Anti-money laundering and counter terror financing laws | Pakistan Today

Anti-money laundering and counter terror financing laws

  • How to implement in the practical sense?

At the end of June of this year, Pakistan was added to the “grey list” of countries deemed by the Financial Action Task Force as not yet having taken sufficient steps to thwart opportunities for money laundering and finance for terrorism, as defined by international conventions and regulatory requirements. An Action Plan was agreed with time-bound tasks corresponding to each of the weaknesses identified by FATF. Last week, Pakistan received a follow up cum pre-evaluation visit by a six-member delegation of the Asia Pacific Group (APG), the so-called “FATF-style regional body” responsible for our geographical region. Press reports of the visit have highlighted that the APG acknowledged that progress had been made since June, but work in key areas remained to be addressed prior to the Mutual Evaluation scheduled for October.

The FATF is an intergovernmental body established to combat money laundering, terror financing and other related threats to the integrity of the international financial system. Pakistan was added to the “grey list” of countries involved in providing monetary assistance to terrorism and related causes after a Financial Action Task Force meeting in Paris in June 2018. Terror financing involves collection of funds to support acts of terror or terrorist organisations. In financing terrorism, funds may come from legitimate sources, such as donations from the ordinary citizen, but the purpose has to be a crime.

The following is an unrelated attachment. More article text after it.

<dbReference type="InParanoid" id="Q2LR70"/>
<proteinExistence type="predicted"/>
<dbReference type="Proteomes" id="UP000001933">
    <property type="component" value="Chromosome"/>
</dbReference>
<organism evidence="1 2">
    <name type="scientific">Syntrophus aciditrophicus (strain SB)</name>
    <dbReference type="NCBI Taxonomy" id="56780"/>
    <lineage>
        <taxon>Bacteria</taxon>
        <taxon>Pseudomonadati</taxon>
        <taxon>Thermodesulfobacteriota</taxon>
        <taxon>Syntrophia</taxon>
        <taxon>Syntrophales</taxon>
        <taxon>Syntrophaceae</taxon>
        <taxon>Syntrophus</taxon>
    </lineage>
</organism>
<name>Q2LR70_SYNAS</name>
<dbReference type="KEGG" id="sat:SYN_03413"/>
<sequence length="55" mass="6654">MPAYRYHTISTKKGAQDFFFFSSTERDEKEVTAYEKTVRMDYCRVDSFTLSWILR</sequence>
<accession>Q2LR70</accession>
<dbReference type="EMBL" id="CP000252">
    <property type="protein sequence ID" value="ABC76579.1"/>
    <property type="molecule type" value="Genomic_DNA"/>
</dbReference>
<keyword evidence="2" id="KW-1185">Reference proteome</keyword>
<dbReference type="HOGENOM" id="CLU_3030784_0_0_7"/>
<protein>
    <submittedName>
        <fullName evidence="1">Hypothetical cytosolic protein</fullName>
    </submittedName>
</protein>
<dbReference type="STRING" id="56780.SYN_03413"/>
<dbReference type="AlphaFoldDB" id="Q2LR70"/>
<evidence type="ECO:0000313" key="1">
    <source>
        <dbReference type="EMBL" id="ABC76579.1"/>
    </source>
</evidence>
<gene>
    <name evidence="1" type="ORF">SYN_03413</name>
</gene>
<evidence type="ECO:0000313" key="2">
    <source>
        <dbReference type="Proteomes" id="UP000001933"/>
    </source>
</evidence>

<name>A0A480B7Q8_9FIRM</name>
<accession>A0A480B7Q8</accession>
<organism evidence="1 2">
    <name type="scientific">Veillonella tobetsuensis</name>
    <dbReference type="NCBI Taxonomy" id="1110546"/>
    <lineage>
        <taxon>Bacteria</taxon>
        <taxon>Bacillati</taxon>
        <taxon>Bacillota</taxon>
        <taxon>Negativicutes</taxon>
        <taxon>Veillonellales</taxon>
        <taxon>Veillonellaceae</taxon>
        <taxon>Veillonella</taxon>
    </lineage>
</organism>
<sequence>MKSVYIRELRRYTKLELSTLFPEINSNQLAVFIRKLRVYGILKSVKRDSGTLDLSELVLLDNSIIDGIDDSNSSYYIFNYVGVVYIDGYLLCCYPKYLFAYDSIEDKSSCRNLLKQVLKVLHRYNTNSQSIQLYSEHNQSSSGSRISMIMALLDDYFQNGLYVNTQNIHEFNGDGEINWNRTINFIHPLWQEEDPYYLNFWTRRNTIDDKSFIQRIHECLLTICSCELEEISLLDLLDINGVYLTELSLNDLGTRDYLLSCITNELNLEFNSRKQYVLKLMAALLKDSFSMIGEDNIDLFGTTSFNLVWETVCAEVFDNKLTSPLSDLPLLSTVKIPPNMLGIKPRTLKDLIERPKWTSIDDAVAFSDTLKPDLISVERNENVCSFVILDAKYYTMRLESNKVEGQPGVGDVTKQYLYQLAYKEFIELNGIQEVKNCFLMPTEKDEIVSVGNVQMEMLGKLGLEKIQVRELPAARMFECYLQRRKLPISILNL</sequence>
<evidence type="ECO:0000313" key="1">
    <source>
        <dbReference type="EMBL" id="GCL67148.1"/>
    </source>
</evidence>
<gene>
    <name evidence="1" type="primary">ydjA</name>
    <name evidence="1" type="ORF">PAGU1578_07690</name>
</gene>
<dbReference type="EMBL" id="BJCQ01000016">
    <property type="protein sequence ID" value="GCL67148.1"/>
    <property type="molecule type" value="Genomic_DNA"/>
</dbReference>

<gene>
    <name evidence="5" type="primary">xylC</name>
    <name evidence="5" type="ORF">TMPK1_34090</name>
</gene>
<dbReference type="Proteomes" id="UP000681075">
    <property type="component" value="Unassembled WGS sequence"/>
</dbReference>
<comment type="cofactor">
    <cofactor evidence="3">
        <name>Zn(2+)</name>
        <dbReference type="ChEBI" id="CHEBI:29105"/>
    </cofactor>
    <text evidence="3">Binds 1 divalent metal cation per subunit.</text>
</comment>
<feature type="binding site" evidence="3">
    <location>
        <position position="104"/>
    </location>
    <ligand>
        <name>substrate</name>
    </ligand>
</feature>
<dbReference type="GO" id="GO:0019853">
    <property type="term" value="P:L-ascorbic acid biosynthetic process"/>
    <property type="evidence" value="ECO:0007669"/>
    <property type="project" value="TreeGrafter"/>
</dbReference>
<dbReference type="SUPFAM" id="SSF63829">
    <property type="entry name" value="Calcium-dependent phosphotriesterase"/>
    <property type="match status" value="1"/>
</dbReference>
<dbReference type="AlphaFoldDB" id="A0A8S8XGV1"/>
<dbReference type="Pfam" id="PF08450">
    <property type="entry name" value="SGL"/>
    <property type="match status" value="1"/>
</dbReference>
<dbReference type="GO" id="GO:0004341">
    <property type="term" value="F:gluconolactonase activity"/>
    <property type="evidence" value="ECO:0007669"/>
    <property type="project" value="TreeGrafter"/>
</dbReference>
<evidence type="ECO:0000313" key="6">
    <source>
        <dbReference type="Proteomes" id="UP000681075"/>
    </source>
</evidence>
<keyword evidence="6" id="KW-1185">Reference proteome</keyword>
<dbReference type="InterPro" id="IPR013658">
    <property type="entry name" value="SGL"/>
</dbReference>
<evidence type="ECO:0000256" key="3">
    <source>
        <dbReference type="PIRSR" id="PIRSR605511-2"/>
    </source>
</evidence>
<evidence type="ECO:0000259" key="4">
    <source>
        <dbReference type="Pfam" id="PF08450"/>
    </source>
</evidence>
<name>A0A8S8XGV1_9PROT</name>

The United Nation adopted the United Nations Convection Against Illicit Traffic in Narcotic Drugs and Psychotropic Substances (the Vienna Convention) in 1989, the Political Declaration and Action Plan Against Money Laundering in 1988, and The United Nation Convention Against Transnational Organised Crime in 2000. These international instruments call on states to outlaw the most common offences, including Money Laundering and terror financing and bind states for strict compliance.